The number of children using anti-depressants in the north-east has rocketed in recent years.
New figures reveal that prescriptions for under-18s in Grampian has soared since 2012, with almost 1,100 receiving medication in 2016 – some as young as five.
Health chiefs have stressed that the jump can be attributed to an increase in population, and have also stressed anti-depressants can be used for a range of conditions, including bed-wetting and anxiety.
Among under-18 girls, there were 711 prescriptions handed out in the most recently available year of 2016, compared to 489 in 2012 – a surge of about 45%.
And among boys the same age, numbers rose from 234 to 384 – about 38%.
A senior north-east GP said the drugs will only be prescribed if they are in the “best interest” of the patient – but warned more needs to be done to offer support to those with mental health problems.
Dr Alasdair Forbes, deputy chairman of policy for the Royal College of General Practitioners Scotland (RCGP), is a partner at Scotstown Medical Centre in Bridge of Don.
He said: “In a lot of cases, GPs will refer young patients presenting with mental health problems to specialists, however all too often across the country the provision of these services are patchy and as GPs we must do our best to meet our patients’ needs.
“As with most aspects of healthcare, there are many areas that need to be improved to ensure more streamlined care can be delivered to patients with mental health problems including improvements to the interface between primary and secondary care to ensure that a patients’ journey is as smooth as possible and they get access to the care and treatment they require.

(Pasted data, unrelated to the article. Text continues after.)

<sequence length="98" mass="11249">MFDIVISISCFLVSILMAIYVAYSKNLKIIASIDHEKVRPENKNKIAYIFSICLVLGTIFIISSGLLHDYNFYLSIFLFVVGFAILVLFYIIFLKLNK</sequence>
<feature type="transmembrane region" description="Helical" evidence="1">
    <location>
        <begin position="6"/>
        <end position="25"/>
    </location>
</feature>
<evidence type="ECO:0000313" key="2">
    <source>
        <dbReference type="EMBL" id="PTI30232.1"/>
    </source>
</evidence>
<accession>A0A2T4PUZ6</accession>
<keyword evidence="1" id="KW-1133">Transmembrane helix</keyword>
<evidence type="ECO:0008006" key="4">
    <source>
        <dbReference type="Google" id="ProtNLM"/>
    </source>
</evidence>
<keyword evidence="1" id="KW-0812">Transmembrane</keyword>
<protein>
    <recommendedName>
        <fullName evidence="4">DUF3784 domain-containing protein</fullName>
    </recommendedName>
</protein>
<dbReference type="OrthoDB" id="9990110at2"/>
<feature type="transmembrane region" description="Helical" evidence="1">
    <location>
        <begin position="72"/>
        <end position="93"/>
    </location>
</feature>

“It is also clear that in cases where patients are presenting with mental distress, whether they are young people or adults, 10-minute consultations are simply unfit for purpose.”
According to the figures, obtained through freedom of information legislation, there were at least 288 prescriptions issued to under 13s over the four-year period, including to at least eight children five or under.
The highest number of prescriptions each year were given to those in their late teens, with 293 issued to 17-year-old girls in 2016 alone.
Earlier this year, Professor David Healy, an expert in psychiatric medication, questioned whether teenagers should be given these types of meds when clinical trial results had been poor.
Last night, North East Labour MSP Lewis Macdonald said the figures were “very concerning” and re-affirmed fears over growing mental health problems among youngsters,
“GPs need more support but so do young people,” he said.
“There’s not enough access to in-patient and out-patient care and that needs to be changed.
“We need to take action now before it becomes a problem which spirals out of control.”
Kirsty Blackman, Aberdeen North SNP MP, said it was vital mental health treatment was not stigmatised.
“The most important message for young people is to speak to someone if you are experiencing mental health issues, and go to your doctor to work out the best treatment for what you are going through,” she added.
NHS Grampian has said that guidelines published in 2015 support the use of medication alongside psychological treatment.
A spokeswoman said: “It is worth noting the population of the region has grown over the last few years and referral to CAMHS (Child and Adolescent Mental Health Services) have increased year on year over the last five years.
“It is also worth noting that antidepressants are not always prescribed for depression. They can be prescribed for the relief of a range of conditions, including nocturnal enuresis (bed-wetting), neuropathic pain, severe anxiety and
OCD (obsessive compulsive disorder).”